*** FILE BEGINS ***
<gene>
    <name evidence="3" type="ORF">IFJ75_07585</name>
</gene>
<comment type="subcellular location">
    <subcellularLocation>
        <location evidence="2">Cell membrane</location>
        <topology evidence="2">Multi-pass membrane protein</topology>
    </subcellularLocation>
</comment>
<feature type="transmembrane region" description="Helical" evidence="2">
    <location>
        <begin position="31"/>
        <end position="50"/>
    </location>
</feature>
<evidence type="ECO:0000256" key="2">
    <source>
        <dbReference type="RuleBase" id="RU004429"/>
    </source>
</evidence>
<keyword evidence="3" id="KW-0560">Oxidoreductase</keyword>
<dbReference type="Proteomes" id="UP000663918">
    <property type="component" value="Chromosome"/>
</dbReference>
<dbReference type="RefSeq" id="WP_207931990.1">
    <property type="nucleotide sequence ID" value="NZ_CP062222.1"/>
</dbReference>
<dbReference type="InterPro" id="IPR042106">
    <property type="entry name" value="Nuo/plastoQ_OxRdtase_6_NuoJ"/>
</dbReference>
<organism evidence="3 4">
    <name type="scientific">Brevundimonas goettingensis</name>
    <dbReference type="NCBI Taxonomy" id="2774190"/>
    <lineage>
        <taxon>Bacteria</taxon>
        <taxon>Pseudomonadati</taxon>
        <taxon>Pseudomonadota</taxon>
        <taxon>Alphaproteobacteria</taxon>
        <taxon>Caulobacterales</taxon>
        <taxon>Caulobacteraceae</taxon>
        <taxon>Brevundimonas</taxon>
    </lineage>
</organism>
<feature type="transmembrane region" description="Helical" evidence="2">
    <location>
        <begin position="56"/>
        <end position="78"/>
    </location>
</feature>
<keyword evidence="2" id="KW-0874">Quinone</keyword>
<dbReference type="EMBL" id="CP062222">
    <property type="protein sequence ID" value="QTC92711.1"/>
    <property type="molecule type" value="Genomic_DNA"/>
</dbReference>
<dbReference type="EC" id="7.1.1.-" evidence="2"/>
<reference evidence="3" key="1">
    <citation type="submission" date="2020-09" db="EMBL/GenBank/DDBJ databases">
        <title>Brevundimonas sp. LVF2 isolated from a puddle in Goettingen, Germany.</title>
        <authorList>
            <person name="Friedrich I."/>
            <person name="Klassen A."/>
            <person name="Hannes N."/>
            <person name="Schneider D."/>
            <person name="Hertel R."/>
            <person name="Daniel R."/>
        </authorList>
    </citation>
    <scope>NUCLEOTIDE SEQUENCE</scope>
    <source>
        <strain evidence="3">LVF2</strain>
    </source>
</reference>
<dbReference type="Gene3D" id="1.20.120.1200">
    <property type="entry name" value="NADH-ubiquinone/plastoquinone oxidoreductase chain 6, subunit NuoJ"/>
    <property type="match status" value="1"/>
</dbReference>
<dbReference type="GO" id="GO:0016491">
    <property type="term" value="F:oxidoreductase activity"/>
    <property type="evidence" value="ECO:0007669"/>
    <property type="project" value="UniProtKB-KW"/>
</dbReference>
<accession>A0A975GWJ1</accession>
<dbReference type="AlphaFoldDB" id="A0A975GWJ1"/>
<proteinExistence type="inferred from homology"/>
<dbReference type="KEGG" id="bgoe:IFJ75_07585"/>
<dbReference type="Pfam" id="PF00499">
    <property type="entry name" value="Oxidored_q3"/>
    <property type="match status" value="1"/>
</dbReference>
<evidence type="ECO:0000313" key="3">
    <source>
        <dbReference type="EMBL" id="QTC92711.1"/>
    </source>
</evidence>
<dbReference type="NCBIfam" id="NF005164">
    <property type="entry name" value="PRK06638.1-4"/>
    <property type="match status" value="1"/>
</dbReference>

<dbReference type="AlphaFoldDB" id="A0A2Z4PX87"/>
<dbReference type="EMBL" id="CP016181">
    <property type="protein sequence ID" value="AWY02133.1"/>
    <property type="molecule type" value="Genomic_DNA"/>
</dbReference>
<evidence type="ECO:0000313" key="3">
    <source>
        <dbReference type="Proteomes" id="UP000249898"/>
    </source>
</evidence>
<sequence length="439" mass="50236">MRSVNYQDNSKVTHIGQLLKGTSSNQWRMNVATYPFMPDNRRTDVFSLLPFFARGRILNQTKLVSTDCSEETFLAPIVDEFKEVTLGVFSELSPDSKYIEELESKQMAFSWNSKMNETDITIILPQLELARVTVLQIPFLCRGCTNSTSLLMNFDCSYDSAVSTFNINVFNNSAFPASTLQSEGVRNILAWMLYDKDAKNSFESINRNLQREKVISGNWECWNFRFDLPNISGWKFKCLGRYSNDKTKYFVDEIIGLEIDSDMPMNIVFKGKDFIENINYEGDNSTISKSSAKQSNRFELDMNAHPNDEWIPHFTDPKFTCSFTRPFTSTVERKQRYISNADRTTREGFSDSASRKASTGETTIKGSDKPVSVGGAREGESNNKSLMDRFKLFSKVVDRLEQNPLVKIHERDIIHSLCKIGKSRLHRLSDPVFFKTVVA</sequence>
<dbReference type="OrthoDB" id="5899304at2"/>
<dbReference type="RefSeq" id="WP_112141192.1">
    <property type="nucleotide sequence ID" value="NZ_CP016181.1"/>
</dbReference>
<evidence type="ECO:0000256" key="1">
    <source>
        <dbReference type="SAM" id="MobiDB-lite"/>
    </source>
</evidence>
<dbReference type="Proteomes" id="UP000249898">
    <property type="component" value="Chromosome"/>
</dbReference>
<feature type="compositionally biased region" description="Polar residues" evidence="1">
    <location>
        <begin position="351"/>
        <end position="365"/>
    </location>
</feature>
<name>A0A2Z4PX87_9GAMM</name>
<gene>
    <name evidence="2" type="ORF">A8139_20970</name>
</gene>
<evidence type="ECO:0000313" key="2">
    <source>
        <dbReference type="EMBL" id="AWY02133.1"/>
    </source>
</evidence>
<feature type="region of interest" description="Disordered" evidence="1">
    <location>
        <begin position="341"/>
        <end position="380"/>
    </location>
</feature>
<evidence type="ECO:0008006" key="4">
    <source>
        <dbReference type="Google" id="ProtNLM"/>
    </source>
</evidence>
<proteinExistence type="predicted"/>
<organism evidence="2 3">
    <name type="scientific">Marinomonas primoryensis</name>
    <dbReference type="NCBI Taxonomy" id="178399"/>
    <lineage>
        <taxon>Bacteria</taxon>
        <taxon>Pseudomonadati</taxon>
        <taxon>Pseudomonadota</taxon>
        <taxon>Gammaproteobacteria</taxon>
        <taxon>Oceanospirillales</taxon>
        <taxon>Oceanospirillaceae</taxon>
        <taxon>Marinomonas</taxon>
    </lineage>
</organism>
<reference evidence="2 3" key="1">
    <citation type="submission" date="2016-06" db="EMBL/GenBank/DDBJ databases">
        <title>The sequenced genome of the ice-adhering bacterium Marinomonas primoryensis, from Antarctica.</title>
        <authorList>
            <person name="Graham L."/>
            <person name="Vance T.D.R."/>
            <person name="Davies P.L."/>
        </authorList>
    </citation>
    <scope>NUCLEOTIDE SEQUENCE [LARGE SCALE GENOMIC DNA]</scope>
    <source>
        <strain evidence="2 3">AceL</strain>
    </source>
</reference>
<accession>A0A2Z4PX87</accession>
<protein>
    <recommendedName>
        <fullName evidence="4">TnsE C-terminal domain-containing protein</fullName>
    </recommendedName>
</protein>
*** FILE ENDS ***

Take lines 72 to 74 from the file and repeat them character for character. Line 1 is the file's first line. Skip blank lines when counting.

</reference>
<dbReference type="Gene3D" id="1.20.120.1200">
    <property type="entry name" value="NADH-ubiquinone/plastoquinone oxidoreductase chain 6, subunit NuoJ"/>